Colorado braces for summer wildfires that some forecasts say could be worse than ever
Coloradans are on edge as climate change is fueling bigger, more destructive fires that are destroying entire neighborhoods and forcing evacuations all sound the state. Some forecasters say things could get worse this summer than they’ve ever been.
Meteorologist Coleen Haskell says the grim fire forecast for this summer has been years in the making.
"There were two years in a row where we didn't have any monsoonal moisture and those were 2019 and 2020. So that really set the stage for us to have longer-term drought in the state of Colorado," she said this month.
Haskell is a meteorologist for the Rocky Mountain Coordination Center in Lakewood. She releases a report every spring predicting how bad fire conditions will get in the Mountain West in the summer. And this year, it’s as bleak as it’s ever been.
"We're going to be fighting fire very actively," she warned. "The other thing is that we are competing for resources with other geographic areas because there simply is not enough to go around."
Haskell says fire activity this spring has already been unprecedented.
"We no longer have fire seasons, we have fire years," she said. "Already we are off to the races on the eastern side of the Continental Divide. In April we saw 19 consecutive days of red flag warnings in Colorado. And that's just unheard of."
And that wind is having another sinister effect. It dries out grasses and other vegetation fires like to rip through. Haskell says a La Niña climate pattern is to blame for it. It keeps storms tracking north, and the wind behind them roaring through Colorado. And as it fuels fires, forces evacuations, and worsens this summer’s forecast, lawmakers are sounding the alarm.
"There's no question we are living through the earliest stages of the climate change crisis right now," Senate President Steve Fenberg, D-Boulder, said last month. "We are not going to sit back and watch our state go up in flames, our communities devastated, our neighbors losing everything that they have."
Fenberg helped pass a bill this year to force insurance companies to pay more to people who do lose their homes. He's also leading efforts to create a government office focusing on preparing cities for wildfires. He says Colorado will spend $20 million just to get the state ready for them this summer.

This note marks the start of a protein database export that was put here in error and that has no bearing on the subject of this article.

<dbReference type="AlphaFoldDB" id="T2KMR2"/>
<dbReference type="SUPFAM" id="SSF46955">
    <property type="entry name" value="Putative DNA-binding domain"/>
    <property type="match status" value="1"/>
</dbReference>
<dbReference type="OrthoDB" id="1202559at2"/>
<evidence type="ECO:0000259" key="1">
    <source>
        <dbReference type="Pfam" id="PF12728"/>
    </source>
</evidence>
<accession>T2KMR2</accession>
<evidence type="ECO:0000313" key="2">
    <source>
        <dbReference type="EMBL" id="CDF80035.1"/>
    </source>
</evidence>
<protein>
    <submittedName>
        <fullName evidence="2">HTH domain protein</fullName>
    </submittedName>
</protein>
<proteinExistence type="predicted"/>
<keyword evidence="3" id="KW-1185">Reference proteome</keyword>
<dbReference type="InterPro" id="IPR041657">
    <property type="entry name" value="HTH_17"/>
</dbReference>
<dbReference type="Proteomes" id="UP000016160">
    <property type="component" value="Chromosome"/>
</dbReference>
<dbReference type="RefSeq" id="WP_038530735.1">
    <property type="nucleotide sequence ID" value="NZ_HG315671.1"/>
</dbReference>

"We will have new tech systems for on the ground firefighting coordination that we have never been able to have before, especially in some of these remote areas where these fires start," he said.
The new arsenal includes a smartphone application that connects firefighters to surveillance aircraft, and a brand new helicopter called a firehawk. It’s military grade and can carry much more water than older helicopters Colorado has been using. Lawmakers spent $34 million last year to order it.
But other parts of the plan are still in the works. That includes a new network of cameras around the state to quickly detect new fires. California already has more than 1,000 of the cameras. Neil Driscoll manages the camera network from the University of California in San Diego. He told lawmakers they are a game-changer.
"What used to take maybe 30 minutes to confirm a fire by sending in an engine or an aircraft now takes minutes," he said.
Colorado was planning spend $2 million this year to test out the cameras. But sponsors said they could not find the money and the bill died last week. Back at the forecasting office in Lakewood, meteorologist Coleen Haskell said she is getting new tools.
"We're combining now the National Weather Service gridded forecast out to seven days where before we were only getting one day," she said. "So they've done a lot of work to get all of that integrated into fire danger in the fire environment where we can make better predictions out further in time."
She said forecasters are also having to get more creative about how they warn the public because the red flag days are coming so often, people might be tempted to tune out the forecast.
"I tell people, ‘listen, you need to eat your Wheaties today.'," Haskell said. "I know that's not scientific, but it hits them. They're like, 'OK, this is going to be a day that we you know, if the hair on the back of your neck is standing up, you need to pay attention to that and figure out why.' "